MARCH 11, 1958
CHICAGO—There is a column by Joseph Alsop which gives us, I think, a very good description of the way the British people are reacting to the world situation at the present time. I think it is important that all of us should understand this situation because in the past it has always been true that in a crisis Great Britain and the U.S. stand together, and for a long time Great Britain had the major responsibility. Now the responsibility has shifted very largely to us, because we have had to assume the responsibility for any real action that must be taken in the world.
Great Britain now wants to talk with the Soviet Union and because she longs to to believe that things have changed in the Soviet Union under Mr. Khrushchev she is doing her best to accept the idea herself and to get the rest of the world to accept it. The reason there was such disapproval of Selwyn Lloyd's speech, says Joseph Alsop, is the fact that Lloyd would not look hopefully on the situation between the Soviets and the Western world but kept saying that the situation was just where it always had been. This the majority of people in Britain do not want to believe.
They want to talk with Russia because they don't feel able to do anything else. We don't want to talk because we still feel able to do other things.
As a matter of fact, however, I think we know quite well that we can only actually use war if we are prepared to face annihilation. I can imagine certain situations in which many of us would feel that annihilation was preferable to being subjected to alien rule, but I doubt that such a situation actually could be faced by our people as yet.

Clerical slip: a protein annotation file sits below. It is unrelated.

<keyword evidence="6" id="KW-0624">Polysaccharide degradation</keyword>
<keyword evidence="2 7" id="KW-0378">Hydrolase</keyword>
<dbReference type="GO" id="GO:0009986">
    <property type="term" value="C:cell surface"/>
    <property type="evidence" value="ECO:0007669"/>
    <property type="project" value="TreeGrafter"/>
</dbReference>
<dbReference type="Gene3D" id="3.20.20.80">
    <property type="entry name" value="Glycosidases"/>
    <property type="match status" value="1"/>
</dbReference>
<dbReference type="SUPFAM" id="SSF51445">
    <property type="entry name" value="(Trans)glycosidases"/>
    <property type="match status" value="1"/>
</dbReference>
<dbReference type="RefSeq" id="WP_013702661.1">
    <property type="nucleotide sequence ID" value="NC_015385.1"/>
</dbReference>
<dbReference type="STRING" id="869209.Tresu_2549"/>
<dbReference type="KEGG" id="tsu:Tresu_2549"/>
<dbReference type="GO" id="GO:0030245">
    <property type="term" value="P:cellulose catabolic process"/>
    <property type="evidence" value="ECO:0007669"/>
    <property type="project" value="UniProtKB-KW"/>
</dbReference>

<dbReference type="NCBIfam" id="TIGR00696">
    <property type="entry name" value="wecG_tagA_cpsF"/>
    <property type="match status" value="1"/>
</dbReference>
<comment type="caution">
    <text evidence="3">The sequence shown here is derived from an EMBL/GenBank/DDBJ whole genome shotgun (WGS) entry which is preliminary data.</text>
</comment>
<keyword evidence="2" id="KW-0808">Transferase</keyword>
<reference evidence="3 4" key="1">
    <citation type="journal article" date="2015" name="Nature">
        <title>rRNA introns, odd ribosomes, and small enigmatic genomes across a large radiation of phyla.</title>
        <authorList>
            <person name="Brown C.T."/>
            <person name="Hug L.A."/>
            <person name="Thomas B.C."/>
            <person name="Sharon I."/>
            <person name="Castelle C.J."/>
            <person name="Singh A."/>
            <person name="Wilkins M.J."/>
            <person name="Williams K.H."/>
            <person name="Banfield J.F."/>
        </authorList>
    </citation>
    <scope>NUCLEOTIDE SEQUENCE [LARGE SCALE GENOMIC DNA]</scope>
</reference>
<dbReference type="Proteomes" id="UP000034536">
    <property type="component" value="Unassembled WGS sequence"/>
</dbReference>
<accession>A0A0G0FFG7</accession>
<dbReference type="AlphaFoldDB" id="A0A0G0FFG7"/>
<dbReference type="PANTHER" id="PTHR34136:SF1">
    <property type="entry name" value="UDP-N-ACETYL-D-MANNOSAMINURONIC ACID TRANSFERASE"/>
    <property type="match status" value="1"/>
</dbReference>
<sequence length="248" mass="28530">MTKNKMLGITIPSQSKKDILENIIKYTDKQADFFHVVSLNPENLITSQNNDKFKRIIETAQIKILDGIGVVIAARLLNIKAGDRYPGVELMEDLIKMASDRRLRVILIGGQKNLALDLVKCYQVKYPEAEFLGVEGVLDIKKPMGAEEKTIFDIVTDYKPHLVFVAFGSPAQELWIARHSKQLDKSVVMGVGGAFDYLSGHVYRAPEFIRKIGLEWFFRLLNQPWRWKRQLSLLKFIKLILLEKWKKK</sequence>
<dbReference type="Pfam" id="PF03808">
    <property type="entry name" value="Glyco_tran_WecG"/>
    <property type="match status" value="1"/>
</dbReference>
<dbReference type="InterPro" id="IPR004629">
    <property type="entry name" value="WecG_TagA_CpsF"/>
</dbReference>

Even though sputnik did a good deal to wake our people up to the fact that the world is not the comfortable one they have lived in in the past, but a very dangerous world, still they are able to put that thought out of their minds so that as they go about their daily tasks they are able to forget it.
Perhaps the British have been waking a great effort to do precisely this for such a long time that they have reached the point where they can no longer make this effort. They must have a let up and that may well be why they are pushing onto us the responsibility for facing most of the disagreeable facts of present day life.
It doesn't help matters between the British and ourselves that we apparently are not ready to accept any suggestion made by the Soviets for the next summit meeting. I think it is well for us to prepare to hold these conferences, even though a great deal may not come out of them. But I would like to see a team of people chosen to go who by their past experience have proved themselves to be good negotiators, who do not just stand pat but who know how to give a little and how to push their adversary into the position where it seems wiser for him to give a little.
We might find a labor leader or two, an industrialist, a college professor, as well as our top politicians who have experience in negotiation and might serve us well. I would hope we would not leave this very important meeting just to our political leaders.